Host: What strategies can I use on the quantitative comparison questions?
Bernadette Chimner: One of the best strategies for the quantitative comparison questions is when you get a problem that involves variables to try lots of different number combinations. The first number I like to try if I get something that has say X in column A and X squared in column B, I like to try the number one or the number zero and that's because the number one and the number zero often make things equal, but then you can look at it and very easily see that if you chose any of the number like three or seven, the two quantities would be unequal. In that kind of situation if they could be equal if you choose zero, but unequal if you choose any other number, that means your answer is automatically D. You can't tell how those two quantities relate to each other.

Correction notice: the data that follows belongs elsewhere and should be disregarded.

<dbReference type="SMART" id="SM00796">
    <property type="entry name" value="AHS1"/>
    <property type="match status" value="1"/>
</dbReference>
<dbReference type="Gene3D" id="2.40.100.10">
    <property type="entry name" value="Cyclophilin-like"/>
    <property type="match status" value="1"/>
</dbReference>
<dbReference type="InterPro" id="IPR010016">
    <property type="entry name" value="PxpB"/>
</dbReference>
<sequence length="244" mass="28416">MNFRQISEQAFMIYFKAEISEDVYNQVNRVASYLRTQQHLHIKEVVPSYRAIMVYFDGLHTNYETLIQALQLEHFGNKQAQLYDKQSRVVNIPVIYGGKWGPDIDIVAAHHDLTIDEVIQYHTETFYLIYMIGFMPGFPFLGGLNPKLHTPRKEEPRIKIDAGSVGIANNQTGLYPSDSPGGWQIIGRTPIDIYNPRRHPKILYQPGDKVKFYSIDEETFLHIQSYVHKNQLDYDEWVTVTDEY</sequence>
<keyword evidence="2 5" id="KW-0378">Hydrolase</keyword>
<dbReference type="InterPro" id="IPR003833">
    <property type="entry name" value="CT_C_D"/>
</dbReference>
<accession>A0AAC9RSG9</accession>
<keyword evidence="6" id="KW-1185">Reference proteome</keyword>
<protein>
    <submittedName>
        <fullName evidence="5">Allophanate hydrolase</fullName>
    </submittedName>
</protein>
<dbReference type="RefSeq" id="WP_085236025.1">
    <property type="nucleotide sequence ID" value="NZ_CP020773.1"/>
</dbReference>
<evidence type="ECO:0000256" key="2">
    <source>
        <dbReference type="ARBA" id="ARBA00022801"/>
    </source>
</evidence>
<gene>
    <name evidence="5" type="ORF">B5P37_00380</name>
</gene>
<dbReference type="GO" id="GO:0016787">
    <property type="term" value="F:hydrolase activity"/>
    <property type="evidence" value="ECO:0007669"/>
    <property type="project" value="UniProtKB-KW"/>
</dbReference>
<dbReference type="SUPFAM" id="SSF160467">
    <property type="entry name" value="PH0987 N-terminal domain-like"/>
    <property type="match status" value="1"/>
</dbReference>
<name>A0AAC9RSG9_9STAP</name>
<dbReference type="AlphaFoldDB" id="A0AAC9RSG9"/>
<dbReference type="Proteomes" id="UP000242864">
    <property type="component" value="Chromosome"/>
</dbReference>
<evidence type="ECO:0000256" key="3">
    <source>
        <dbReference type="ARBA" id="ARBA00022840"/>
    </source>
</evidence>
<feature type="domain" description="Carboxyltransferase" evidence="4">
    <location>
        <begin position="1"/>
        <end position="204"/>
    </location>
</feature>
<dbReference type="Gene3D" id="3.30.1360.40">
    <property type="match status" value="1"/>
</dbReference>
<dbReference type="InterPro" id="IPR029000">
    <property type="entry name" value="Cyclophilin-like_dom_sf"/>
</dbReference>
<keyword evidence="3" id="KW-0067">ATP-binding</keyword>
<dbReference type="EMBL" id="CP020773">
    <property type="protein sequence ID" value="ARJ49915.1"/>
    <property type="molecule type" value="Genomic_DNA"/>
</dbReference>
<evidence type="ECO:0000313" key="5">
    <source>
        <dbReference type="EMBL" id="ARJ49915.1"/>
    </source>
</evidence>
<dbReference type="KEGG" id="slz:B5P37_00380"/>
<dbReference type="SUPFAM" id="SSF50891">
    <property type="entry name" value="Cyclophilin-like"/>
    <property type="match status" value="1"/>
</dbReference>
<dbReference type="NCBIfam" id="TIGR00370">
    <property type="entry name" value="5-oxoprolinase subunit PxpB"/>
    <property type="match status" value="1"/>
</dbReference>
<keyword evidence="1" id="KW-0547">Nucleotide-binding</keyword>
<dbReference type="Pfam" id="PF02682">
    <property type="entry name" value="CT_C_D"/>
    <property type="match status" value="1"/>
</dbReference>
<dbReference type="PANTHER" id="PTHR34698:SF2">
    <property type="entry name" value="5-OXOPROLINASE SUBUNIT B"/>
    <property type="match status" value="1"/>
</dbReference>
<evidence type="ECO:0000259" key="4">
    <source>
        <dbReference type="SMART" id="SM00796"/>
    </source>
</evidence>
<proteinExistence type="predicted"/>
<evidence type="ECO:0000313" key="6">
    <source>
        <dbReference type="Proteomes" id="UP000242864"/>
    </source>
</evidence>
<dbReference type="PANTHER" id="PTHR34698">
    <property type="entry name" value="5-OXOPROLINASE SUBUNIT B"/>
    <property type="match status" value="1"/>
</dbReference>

Now, the other thing you want to watch for when you are doing with variables in quantitative comparison is to think about negative numbers and numbers between '0' and '1' and that's because negative numbers have the odd property of getting smaller when you double them. For example, if you take '-5' and you double it, it turns into '-10' which is smaller because you have -- if you think of it as debt, $5 in debt is better than $10 in debt.
The other thing you want to watch for are the numbers between '0' and '1' is that when you multiply them together they actually get smaller. So if you take 0.
5 for example and you square it, it will get smaller, it will turn into 0.